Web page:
Here’s a glimpse of a recently completed painting – a Corona No.3 typewriter. I’ve used this in the past but it needed a bit more of a grand composition so I added some pencils and books.
I just finished this commission and now I can start focussing on new paintings for my early spring 2019 solo exhibition in New York City at the George Billis Gallery.
This past week I spent some time with some do-overs.
These two paintings are from a few years ago and although they don’t look too unusual for my work, they did before I repainted the backgrounds.
Before these pictures were taken, the backgrounds were what I call explosion blue. They were a vibrant, unnatural, unfamiliar, chemical blue.
They were complete and even hung in a gallery for some time, but I was happy to get them back to correct them. I was pleased with the balance and geometry of the compositions, but the blue was so peculiar to my eyes that I had a hard time looking at the paintings.
I removed the varnish and added some layers of a much more subtle and neutral tone — a white/grey with only the most subtle, barely perceptible hint of blue. Immediately it felt as though my own personality returned to the paintings.
I did the vibrant blue backgrounds on the suggestion from a friend who was giving some opinion on changes they thought would add some “pop” to my work. In a moment of weakness and confusion, I took their advice. It was as though my own signature was removed from my work.
The opportunity for the do-over has been very therapeutic.
Imagine if life were like a painting. Imagine if you could literally get a moment or an event back, remove the varnish and make your corrections.
I’m calling this one done. Finding the point of completion is always satisfying on a painting. This one is going to hang in my house for some time while I move on to the next stack of books to paint.
This painting is available as a 12 x 12 inch print. See it in my print shop → here.
An 18 x 36 inch composition of wonderfully aged Pelican Books – see the painting closer here.
These books cover a broad range of subjects – everything from art, architecture, history, philosophy, etc. Something for everyone. And even though these books come from the past, they’re still relevant.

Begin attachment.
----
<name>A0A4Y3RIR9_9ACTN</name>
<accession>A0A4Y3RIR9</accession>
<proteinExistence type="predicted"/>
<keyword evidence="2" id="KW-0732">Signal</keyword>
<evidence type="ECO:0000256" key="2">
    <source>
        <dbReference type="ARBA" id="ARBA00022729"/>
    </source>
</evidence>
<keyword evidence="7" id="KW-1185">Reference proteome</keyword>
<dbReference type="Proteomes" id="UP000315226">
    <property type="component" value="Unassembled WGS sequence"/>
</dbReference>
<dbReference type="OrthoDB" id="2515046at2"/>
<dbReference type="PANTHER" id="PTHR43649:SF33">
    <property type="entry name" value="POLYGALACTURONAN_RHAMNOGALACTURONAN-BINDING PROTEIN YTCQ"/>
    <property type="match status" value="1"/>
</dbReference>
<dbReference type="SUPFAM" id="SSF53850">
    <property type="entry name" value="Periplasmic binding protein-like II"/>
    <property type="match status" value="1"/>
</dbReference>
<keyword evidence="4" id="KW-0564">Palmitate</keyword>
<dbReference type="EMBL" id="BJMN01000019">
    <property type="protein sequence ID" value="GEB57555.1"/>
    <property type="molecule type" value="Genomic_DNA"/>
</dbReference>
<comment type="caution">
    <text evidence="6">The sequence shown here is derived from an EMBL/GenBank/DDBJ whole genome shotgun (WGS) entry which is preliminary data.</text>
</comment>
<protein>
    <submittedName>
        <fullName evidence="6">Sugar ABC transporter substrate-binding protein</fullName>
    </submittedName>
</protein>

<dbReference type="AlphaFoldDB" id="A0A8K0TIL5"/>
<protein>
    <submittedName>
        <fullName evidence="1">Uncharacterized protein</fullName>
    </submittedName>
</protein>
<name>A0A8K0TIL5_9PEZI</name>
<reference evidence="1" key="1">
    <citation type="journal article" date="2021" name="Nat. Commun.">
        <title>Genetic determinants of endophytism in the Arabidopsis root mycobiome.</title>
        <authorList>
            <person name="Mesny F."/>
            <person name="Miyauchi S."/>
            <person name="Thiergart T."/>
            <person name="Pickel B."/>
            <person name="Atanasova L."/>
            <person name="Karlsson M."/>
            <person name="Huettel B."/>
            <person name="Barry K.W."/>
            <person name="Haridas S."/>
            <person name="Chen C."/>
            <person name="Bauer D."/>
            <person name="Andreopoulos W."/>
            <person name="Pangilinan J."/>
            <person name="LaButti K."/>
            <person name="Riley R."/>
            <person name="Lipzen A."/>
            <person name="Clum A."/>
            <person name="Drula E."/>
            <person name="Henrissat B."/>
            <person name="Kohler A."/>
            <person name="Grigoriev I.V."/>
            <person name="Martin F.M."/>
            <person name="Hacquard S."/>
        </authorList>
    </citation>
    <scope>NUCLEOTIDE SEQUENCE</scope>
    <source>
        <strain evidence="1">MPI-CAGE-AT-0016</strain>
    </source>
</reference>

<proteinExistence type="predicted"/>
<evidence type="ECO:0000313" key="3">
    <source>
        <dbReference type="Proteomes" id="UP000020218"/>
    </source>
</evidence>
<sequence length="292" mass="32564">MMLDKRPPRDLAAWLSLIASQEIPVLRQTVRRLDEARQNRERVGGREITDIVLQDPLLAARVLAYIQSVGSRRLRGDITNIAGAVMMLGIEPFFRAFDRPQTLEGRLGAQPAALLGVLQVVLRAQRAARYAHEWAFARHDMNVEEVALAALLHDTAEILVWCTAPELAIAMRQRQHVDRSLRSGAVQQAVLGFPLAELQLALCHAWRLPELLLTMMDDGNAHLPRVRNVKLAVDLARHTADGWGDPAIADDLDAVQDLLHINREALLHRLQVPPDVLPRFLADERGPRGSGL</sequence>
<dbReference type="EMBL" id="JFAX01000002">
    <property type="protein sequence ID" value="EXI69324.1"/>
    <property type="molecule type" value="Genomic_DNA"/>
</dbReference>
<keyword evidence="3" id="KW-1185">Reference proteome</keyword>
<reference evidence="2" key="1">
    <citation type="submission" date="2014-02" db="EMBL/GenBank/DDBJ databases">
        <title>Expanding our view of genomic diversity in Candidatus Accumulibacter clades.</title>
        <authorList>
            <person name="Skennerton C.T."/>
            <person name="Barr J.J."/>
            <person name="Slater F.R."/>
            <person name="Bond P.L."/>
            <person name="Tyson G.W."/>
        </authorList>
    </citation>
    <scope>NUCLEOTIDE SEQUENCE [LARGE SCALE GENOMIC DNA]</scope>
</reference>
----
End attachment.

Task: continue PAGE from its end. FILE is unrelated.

A quick little video of a recent painting on the easel. Click here to see more.
If you have time, please read this article about my work from Wall Street International Magazine. You’ll find a very good summation of the intentions of my paintings.
These two paintings are part of my current exhibition in Los Angeles at the George Billis Gallery.
They are used as representations for communication – a theme I have focused on for several years. Talking and listening; the literal functions of these as objects. Admired also for their iconic designs and vibrant color.
Typewriters seem to embody ambition. They represent the tools to document thoughts, ideas and stories – you literally hammer your words on to paper.
They’re familiar to us, but distant enough to be obsolete. As with all the man made objects I use as subjects the compositions are simple and straight forward. But they become more complicated with the repetition of the keys and the mechanics of the machine.
I’ve painted many typewriters and without fail, every time I start working on the keys, I think “what did I get myself in to?”
The titles read like a poem. Or at least they do if that’s what you want. It’s not intentional on my part. It’s more serendipity.
Text makes you look at a painting longer. If there’s something to read, you’ll spend more time. Then you begin to draw connections between the words. You let them tell you what you want.
You may also respond to the color, and the structure the books create. They are architectural. Solid and sturdy.
A new piece showing at the Art Palm Springs with the George Billis Gallery LA. The fair runs from February 16 – 19, 2018.